The Artist’s Way is one of those books that you’ve either read and loved or you feel terribly guilty about not having read because five of your closest writing friends keep telling you that you have to read it and you haven’t made the time.
I came to the book serendipitously (while browsing in my local Goodwill) at a time when I really needed its message. I was suffering a pretty crap year, ragged with wedding planning and a health setback, and my writing had fallen by the wayside.
Working through the exercises and keping “artist’s dates” with myself gave me a rope ladder to pull myself back up and invest in my creativity. It was a self-care tool during what was otherwise an overwhelming and anxiety-ridden year.
There’s so much to learn in that book, and I’m of the opinion that you’ll learn what you most need to learn when you read it for yourself. That said, there are several things that stay with me today from that book even though it’s close to five years since I completed it.
So here’s my Artist’s Way recap – know there’s much more in the book if this inspires you to find a copy.
1. MORNING PAGES | You write better with a clear channel.
Morning pages are one of the main commandments of The Artist’s Way, and they are three pages you write every morning–by hand.
The purpose of these pages is to clear out all the crap that sticks in your mind–the bits of to-do lists and worries and daydreams–so you can be a clear channel for creative writing.
Writing morning pages every morning gets you writing every day. When you’re writing morning pages every day, it’s harder to pretend like you “don’t have time” to write–one of the excuses I hear most often from people who want to be writing, but aren’t making it a priority.
I did morning pages regularly while I was working through The Artist’s Way. When I was on residency, I used morning pages (or meditation) to transition my brain between the hour of freelance work I did in the morning and the creative work I did for the rest of the day.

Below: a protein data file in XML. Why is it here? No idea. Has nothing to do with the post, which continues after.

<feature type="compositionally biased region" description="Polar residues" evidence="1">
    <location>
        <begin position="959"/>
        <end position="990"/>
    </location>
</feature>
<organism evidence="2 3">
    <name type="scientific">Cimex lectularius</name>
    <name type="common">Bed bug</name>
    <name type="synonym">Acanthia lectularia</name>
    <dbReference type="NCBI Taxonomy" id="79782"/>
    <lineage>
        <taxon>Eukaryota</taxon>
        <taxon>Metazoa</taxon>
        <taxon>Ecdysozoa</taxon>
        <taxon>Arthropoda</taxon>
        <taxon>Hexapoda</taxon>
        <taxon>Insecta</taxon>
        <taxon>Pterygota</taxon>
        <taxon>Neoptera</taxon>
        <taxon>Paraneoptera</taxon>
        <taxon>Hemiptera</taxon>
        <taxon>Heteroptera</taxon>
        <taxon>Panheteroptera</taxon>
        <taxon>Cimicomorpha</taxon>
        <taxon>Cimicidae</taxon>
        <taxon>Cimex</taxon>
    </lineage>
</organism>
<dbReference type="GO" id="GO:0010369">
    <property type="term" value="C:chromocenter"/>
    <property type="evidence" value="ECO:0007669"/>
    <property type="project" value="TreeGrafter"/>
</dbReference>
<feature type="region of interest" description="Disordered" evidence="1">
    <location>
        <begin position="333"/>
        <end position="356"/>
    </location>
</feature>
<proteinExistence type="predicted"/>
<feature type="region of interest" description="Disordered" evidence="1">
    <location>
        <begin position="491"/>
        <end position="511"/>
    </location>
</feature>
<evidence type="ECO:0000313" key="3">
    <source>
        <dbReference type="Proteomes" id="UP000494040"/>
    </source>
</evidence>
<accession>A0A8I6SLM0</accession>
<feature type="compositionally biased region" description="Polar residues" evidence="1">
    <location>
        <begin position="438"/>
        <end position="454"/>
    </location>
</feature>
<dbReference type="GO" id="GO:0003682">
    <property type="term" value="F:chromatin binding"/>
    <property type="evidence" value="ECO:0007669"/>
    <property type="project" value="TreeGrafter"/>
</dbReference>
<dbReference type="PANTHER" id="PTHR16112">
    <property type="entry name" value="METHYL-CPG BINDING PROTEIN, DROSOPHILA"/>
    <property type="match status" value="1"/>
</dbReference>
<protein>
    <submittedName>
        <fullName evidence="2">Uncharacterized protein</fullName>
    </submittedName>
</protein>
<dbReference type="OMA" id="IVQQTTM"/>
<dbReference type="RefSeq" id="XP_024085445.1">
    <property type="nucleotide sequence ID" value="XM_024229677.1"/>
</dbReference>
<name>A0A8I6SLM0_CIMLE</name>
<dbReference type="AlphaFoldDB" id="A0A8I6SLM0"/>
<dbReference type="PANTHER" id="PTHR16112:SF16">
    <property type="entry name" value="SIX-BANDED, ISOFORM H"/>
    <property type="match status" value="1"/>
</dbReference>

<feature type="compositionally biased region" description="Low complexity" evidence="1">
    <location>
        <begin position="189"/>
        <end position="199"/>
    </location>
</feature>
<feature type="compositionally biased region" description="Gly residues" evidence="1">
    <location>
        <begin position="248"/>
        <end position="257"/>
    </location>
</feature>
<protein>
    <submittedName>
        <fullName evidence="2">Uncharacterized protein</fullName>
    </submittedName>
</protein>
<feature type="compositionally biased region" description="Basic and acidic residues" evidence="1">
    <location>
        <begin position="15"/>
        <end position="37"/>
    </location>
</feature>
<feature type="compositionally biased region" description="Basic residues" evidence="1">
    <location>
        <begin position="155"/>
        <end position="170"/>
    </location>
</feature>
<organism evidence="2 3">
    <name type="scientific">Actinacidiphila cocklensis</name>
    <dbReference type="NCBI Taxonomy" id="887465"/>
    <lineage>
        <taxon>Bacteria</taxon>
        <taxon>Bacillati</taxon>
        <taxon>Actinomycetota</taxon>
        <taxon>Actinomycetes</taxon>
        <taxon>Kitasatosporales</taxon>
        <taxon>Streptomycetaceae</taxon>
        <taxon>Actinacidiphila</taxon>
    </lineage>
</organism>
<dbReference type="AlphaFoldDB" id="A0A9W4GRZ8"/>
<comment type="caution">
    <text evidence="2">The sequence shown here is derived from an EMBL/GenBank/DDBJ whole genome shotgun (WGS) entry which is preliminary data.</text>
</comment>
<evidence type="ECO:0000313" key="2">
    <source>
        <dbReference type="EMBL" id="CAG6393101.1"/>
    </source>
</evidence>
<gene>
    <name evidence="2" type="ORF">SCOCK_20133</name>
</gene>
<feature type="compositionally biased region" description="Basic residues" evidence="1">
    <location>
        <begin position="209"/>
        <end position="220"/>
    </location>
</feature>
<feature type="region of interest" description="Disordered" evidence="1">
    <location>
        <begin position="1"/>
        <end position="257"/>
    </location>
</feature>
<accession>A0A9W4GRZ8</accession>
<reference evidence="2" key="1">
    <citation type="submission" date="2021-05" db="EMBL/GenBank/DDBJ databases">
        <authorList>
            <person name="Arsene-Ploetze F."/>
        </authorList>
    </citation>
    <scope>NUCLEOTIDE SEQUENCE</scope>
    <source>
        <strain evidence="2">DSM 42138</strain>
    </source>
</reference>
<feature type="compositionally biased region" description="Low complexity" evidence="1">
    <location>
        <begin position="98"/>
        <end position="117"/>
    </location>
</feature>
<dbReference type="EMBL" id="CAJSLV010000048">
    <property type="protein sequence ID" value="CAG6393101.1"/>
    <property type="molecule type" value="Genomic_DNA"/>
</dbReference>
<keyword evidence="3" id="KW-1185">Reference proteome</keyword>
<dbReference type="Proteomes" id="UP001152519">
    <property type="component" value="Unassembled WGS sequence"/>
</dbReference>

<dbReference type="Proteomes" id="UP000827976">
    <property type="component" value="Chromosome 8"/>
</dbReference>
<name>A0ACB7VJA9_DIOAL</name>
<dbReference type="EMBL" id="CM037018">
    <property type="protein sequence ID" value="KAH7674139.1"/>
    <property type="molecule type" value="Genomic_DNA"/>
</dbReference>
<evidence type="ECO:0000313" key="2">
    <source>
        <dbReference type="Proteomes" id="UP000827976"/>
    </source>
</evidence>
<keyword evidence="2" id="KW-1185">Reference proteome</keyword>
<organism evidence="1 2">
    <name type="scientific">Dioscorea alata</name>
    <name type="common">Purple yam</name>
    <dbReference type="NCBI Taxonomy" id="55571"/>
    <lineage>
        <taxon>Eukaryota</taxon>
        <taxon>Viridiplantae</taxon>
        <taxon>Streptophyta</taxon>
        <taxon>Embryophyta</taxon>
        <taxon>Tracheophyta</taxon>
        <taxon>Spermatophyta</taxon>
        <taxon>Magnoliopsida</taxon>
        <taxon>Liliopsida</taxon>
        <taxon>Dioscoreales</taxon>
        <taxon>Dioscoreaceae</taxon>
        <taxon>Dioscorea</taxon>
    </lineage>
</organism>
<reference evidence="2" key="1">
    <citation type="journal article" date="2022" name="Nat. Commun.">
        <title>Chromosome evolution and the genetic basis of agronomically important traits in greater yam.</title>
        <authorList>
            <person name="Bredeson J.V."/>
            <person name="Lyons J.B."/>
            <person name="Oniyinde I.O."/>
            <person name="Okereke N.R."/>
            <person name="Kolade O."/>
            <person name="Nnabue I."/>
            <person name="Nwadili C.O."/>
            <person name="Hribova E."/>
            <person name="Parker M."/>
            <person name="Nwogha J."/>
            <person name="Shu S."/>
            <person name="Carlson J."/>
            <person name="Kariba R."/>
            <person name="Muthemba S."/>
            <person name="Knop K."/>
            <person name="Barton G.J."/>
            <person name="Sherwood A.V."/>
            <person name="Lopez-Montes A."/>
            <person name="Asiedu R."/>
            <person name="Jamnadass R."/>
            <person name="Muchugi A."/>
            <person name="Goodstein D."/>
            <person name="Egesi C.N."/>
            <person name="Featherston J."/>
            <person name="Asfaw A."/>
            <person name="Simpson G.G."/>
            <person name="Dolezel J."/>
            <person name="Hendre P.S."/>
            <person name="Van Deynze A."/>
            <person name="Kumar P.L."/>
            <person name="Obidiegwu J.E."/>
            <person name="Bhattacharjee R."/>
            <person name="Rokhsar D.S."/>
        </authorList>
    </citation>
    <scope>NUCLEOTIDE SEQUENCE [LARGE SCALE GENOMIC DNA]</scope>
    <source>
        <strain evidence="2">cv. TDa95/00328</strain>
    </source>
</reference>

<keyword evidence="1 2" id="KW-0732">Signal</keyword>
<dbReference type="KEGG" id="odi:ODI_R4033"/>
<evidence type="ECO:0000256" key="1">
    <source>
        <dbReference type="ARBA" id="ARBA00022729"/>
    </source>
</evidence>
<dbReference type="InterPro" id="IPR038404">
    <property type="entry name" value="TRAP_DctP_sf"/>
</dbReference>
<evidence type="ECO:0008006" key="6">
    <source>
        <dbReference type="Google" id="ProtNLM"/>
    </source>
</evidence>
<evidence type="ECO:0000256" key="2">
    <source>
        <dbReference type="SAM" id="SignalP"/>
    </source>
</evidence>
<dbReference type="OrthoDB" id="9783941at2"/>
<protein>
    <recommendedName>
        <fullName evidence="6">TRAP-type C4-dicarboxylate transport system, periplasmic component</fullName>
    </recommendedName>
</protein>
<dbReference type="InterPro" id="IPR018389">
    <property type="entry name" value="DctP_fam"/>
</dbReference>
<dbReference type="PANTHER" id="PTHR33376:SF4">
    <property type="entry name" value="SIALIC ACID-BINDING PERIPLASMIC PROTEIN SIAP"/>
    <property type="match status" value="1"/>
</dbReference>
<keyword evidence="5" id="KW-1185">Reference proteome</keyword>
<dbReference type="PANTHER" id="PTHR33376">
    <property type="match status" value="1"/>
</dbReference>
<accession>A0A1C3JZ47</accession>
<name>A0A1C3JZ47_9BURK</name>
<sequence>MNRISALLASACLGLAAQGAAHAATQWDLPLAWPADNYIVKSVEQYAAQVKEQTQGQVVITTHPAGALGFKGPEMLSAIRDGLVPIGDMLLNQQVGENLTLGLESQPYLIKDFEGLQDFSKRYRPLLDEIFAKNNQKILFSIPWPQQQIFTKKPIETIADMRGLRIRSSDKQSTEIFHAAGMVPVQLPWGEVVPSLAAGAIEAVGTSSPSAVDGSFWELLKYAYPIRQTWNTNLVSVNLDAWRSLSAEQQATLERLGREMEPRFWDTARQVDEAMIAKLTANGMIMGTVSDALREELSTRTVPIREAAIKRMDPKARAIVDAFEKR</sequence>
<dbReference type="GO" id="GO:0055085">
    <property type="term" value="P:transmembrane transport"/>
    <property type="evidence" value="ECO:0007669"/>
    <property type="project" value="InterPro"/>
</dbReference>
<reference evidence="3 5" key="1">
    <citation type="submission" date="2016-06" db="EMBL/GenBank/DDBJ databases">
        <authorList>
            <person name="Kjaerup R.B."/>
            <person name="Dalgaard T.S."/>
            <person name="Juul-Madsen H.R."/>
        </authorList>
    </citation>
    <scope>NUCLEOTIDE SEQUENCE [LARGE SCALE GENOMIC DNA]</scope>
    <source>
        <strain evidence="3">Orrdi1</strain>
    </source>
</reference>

When I take the time to clear business and travel writing from my brain before switching to creative work, I am able to tap into the writing flow much faster. Morning pages are one way to do this; walks, meditation, and reading are also effective here.
If you’re having trouble getting started (whether it’s with a big writing project or editing a piece), investigate ways to clear your channel before you dive into the work. I bet you’ll see impact whether it’s through the tool of morning pages, meditation, or something else.
2. INNER CRITICS | We all have critics in our head….but knowing where the voices come from is the first step to fighting back.
Who told you that you wouldn’t succeed at being a writer?
Was it a grade school teacher who shamed you for having bad spelling and grammar? A well-meaning parent who constantly told you that you would never be able to make a living writing and you better have a backup plan? Or a college professor who was overly critical due to their own inner baggage?
I remember the first time I was shamed for being creative. I was in kindergarten or pre-K and a teacher told me I was drawing the rainbow wrong. Nevermind that I was a kid coloring, enjoying myself–she critiqued my work. can still picture that day, and the shame I felt over doing it wrong.
With writing, the critical voices I hear most often are professors from my MFA who were less than generous with me.
One didn’t like it that I included POC in my writing, and she couldn’t see around that to give me helpful feedback on my writing–be it plot or character descriptions. I’m of the opinion that the written world should reflect the world we live in, and my world isn’t populated exclusively by white people, so nor should my stories be. Yet she could not see around her moral high ground that I was wrong in what I was doing, or how I was doing it, to be of service.
Another professor praised my thesis after delivering harsh criticism around a novel in progress, which I’d wanted to pursue instead. I got a “how dare you waste my time with this dreck” sort of speech and wrote a collection, feeling chastised.
After that, no wonder I could not take in the praise for my “amazing” collection – never mind put any effort into getting my collection published after graduation. I felt like a hack, thanks to her dressing-down. I was glad to leave the MFA world behind and dove deeper into my day job, feeling like a fraudster even though I had a professional degree in writing.